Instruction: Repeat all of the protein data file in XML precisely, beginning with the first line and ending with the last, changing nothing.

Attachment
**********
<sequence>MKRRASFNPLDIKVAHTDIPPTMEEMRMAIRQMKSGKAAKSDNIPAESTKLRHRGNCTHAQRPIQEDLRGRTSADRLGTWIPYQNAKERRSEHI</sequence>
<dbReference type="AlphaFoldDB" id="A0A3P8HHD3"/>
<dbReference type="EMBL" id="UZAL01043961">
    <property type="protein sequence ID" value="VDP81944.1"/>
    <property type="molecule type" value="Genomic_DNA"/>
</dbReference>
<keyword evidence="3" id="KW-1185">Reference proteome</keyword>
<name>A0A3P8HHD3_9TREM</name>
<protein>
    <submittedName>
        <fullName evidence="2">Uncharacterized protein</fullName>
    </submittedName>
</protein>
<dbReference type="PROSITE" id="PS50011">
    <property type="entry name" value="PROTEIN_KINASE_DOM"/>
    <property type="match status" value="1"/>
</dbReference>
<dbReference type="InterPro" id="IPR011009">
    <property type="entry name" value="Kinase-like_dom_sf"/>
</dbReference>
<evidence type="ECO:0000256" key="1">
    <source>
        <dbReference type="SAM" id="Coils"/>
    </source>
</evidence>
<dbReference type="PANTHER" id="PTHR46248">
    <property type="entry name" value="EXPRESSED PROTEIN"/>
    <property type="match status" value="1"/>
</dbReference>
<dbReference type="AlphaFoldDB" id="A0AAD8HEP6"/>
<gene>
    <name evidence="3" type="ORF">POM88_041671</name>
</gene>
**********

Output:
<sequence>MKRRASFNPLDIKVAHTDIPPTMEEMRMAIRQMKSGKAAKSDNIPAESTKLRHRGNCTHAQRPIQEDLRGRTSADRLGTWIPYQNAKERRSEHI</sequence>
<dbReference type="AlphaFoldDB" id="A0A3P8HHD3"/>
<dbReference type="EMBL" id="UZAL01043961">
    <property type="protein sequence ID" value="VDP81944.1"/>
    <property type="molecule type" value="Genomic_DNA"/>
</dbReference>
<keyword evidence="3" id="KW-1185">Reference proteome</keyword>
<name>A0A3P8HHD3_9TREM</name>
<protein>
    <submittedName>
        <fullName evidence="2">Uncharacterized protein</fullName>
    </submittedName>
</protein>
<dbReference type="PROSITE" id="PS50011">
    <property type="entry name" value="PROTEIN_KINASE_DOM"/>
    <property type="match status" value="1"/>
</dbReference>
<dbReference type="InterPro" id="IPR011009">
    <property type="entry name" value="Kinase-like_dom_sf"/>
</dbReference>
<evidence type="ECO:0000256" key="1">
    <source>
        <dbReference type="SAM" id="Coils"/>
    </source>
</evidence>
<dbReference type="PANTHER" id="PTHR46248">
    <property type="entry name" value="EXPRESSED PROTEIN"/>
    <property type="match status" value="1"/>
</dbReference>
<dbReference type="AlphaFoldDB" id="A0AAD8HEP6"/>
<gene>
    <name evidence="3" type="ORF">POM88_041671</name>
</gene>